18. Hot Showers and Baths: I need to keep clean! And the hot water feels really good when I have painful cramps. I am fortunate to have access to a hot shower, and to privacy when I am cleaning myself. A lot of poor and/or nomadic women around the world don’t have much privacy in their lives when dealing with menstruation/toiletry, or when washing themselves. I went to India several months ago – in the slums (and on the streets) in Kolkata there were a lot of public water pumps where I saw Hindu men washing themselves, however I never saw any women washing themselves at those pumps. I’m not sure how women wash themselves in the slums. And for the women/girls that live on the streets with no roof over their heads it must be very challenging to manage menstruation, wash their clothes, and stay clean.
AFTER MY PERIOD:
14. A pot to sterilize my menstrual cup: I usually sterilize my menstrual cup by boiling it in a pot on the stove for 5 minutes. I try to do this late at night after everyone else has gone to bed, usually, for privacy’s sake, for the following reasons: (a) if my brothers see what I’m doing & ask about it, and I tell them the truth (“I’m sterilizing my menstrual cup”) I’m scared that I will blush! I blush easily. That would be very embarrassing for me. (b) I don’t want to have to explain to my brothers that the pot they use for cooking noodles is the same one I use for sterilizing my menstrual cup! I wash the pot afterwards and it’s completely clean, but still… I wouldn’t want to make my brothers uncomfortable about using the pot again. Although they probably wouldn’t care. However I can just imagine their noses crunching up in mild disgust if I told them what I was actually doing (I doubt they know what a menstrual cup is, either). All in all, I imagine a mildly awkward conversation that I don’t really want to have. So far – if any brother has walked into the kitchen while I am boiling my menstrual cup & enquired about it – I’ve just said, “I’m sterilizing something” (“What?”) “Just something”.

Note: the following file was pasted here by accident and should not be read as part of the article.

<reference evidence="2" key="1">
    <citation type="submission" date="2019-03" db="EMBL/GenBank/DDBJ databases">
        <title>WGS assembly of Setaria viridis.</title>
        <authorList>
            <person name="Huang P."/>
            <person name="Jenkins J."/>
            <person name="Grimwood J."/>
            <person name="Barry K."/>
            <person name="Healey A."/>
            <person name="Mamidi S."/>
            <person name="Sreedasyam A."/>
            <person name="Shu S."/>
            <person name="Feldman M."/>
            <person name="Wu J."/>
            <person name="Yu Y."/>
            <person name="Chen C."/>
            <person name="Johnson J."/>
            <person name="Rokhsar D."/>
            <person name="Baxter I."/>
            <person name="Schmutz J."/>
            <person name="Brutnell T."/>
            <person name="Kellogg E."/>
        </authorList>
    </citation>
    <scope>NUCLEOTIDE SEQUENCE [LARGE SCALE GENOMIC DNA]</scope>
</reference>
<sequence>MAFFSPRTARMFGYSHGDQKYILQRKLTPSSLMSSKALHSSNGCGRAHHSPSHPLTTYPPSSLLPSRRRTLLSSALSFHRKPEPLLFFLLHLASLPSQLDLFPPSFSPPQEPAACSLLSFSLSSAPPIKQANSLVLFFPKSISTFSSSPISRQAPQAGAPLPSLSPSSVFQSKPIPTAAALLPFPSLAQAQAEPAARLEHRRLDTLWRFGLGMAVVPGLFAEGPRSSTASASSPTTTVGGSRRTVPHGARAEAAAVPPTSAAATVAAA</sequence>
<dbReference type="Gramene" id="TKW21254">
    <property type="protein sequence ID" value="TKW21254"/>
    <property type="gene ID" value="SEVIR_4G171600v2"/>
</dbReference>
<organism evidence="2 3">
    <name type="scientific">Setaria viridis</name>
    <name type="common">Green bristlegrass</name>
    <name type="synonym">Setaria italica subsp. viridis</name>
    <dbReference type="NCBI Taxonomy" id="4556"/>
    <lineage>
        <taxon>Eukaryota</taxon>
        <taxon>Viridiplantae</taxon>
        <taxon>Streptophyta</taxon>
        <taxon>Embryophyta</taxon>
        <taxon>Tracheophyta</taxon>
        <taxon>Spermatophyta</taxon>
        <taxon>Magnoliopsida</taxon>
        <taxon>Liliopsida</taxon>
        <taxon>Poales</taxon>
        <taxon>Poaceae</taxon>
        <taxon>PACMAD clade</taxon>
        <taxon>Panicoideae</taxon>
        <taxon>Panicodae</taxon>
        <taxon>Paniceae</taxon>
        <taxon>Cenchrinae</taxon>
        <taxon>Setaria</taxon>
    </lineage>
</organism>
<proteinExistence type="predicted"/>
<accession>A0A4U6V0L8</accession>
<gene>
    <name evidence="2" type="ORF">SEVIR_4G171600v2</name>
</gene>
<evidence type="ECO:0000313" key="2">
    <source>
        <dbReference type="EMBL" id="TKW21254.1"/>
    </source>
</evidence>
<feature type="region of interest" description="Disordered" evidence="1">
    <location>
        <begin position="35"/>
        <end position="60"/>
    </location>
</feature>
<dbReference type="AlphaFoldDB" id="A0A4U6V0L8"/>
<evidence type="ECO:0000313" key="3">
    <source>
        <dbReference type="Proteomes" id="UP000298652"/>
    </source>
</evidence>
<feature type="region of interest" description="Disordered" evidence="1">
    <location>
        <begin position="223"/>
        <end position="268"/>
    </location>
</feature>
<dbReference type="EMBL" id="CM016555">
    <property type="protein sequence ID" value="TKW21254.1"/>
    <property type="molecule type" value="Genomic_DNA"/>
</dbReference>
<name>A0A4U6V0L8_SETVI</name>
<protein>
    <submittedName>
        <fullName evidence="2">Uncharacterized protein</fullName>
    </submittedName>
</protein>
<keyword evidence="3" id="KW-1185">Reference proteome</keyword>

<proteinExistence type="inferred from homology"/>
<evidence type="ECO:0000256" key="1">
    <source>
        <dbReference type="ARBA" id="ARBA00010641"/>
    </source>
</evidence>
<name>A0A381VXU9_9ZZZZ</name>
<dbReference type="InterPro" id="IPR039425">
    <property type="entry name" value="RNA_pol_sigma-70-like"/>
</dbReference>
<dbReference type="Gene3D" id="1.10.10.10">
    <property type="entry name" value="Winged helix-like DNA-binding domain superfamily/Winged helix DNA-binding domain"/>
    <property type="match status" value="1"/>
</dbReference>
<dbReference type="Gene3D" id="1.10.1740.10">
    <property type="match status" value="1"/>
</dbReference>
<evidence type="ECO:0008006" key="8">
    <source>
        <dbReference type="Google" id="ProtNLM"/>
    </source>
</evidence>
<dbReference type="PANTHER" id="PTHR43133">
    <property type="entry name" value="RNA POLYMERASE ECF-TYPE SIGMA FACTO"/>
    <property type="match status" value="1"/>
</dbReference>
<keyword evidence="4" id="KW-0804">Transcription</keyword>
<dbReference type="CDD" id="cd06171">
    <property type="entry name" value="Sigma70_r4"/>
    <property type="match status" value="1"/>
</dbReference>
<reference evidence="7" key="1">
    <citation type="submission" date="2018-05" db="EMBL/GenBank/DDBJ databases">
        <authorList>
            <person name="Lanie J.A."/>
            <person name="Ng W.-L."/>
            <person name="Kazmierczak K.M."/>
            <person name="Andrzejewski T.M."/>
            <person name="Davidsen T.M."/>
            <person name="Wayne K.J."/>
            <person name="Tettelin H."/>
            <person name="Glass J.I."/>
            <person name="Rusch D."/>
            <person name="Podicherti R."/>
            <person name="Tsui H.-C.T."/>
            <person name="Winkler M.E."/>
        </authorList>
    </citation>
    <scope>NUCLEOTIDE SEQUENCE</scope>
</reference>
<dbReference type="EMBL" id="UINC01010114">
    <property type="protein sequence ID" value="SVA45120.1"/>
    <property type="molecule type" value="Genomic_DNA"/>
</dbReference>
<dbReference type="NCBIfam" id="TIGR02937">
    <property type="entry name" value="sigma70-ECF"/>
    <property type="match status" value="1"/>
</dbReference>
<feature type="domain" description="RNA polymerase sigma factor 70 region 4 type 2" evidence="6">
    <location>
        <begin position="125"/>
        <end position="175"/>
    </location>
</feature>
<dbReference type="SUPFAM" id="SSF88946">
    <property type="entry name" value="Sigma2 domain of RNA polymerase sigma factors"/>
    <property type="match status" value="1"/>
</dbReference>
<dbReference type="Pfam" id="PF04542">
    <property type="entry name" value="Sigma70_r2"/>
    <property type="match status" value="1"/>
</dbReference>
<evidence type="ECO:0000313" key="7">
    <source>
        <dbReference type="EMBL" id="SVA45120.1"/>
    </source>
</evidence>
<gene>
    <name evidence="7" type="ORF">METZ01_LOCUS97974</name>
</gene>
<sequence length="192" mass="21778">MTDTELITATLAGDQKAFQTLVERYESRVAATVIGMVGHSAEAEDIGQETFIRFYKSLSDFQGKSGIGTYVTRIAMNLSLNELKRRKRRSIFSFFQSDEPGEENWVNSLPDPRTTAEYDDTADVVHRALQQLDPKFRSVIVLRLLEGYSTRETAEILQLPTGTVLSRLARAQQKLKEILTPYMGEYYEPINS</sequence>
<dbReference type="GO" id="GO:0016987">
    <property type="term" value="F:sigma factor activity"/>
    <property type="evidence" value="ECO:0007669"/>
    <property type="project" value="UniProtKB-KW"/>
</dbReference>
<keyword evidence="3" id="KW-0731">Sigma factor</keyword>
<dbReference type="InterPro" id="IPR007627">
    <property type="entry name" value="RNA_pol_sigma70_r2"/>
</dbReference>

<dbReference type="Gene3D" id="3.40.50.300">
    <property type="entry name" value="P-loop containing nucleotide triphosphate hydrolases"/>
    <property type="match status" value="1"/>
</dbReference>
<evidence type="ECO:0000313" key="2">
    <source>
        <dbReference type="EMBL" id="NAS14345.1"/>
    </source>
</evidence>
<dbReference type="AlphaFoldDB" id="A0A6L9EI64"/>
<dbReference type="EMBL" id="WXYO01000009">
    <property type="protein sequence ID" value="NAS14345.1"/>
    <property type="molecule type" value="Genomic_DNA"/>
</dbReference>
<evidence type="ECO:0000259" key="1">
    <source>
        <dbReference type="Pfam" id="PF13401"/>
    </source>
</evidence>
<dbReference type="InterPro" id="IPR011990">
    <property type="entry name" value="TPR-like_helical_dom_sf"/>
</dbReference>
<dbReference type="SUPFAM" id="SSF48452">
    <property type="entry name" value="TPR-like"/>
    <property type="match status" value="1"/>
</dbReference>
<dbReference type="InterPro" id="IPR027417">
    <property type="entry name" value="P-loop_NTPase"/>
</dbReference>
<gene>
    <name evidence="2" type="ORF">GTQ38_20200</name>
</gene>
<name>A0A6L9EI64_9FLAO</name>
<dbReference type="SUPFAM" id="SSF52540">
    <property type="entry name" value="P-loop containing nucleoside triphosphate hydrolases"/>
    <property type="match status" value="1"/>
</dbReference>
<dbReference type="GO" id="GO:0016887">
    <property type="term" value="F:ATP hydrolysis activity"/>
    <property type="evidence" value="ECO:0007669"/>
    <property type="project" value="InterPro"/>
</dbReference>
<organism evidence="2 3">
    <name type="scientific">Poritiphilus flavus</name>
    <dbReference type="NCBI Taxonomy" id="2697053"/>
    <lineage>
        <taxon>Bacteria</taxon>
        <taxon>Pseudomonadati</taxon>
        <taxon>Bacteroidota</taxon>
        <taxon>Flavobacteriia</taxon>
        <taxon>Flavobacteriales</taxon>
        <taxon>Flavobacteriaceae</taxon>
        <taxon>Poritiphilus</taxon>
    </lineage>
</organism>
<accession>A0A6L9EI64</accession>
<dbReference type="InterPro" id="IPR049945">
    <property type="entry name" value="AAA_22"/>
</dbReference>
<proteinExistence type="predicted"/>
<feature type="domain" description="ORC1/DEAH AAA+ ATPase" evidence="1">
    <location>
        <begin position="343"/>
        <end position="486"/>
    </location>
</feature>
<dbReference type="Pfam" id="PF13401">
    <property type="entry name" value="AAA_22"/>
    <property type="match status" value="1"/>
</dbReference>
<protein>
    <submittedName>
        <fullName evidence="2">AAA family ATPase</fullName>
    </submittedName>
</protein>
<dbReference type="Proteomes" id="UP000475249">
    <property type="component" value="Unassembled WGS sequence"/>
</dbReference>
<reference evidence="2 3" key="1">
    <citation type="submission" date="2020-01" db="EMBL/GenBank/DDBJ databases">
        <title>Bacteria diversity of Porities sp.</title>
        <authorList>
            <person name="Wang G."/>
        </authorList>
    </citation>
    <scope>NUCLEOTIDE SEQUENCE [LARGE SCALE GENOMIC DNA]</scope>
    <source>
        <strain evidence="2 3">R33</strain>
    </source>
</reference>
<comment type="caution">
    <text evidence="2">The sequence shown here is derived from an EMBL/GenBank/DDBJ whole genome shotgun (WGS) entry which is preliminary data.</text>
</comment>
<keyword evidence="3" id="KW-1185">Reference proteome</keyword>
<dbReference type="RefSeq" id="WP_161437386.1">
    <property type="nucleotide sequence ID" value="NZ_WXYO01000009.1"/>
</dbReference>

15. A microwavable container (e.g. a reusable coffee cup): I can sterilize my menstrual cup by putting it in a microwave-safe container (submerged in water) and microwaving it for 5 minutes. The Yuuki menstrual cup company have a green microwavable container, but I tried using that and it didn’t work (the container wasn’t big enough, the water overflowed when it bubbled, the lid didn’t stay on, and the menstrual cup was only partly submerged in water after I had finished microwaving it). Some reusable coffee cups are microwave-safe, I think I will try to use one of them next time.
16. A Washing Machine, Hot Water, and Washing Powder: At the end of my period I usually do a load of laundry so that I can clean my ‘period undies’ as soon as possible. I am privileged to have a washing machine – I can just pop the washing in, put the laundry powder in, and press a few buttons – then voila! the machine does it’s thing. After the washing machine has finished the spin cycle I hang my washing up on a clothes horse in our garage for a couple of days until it is all dry.
Sooo… that is the list of the things I use each month for my periods (there seem to be a lot of things)! When I first made this list I left some obvious ones off the list – things like toilets, clean running water, washing machines, and hot showers (and privacy to clean oneself) – these are things that I take for granted, but they are not available to many poor (or nomadic) women in other parts of the world. In the developed world most people have constant access to sanitation/cleanness, privacy, and plentiful flowing water. Women who don’t have access to things like privacy & flowing water must find it a real challenge to deal with their menstruation. I feel very privileged to have access to things like clean water, privacy, and good sanitation when dealing with my menstruation. In fact, I am very privileged to have access to most of the things on the above list – many poor women in the world today don’t have access to underwear (or they have very few pairs of underwear); don’t have access to menstrual products (e.g. to disposable sanitary pads) or else cannot afford them; and don’t have access to hot water bottles, heat pads, or pain relief medication.
What about you – what things do you use each month for your period? What things help you manage your cramps, and what things help you deal with your menstrual blood?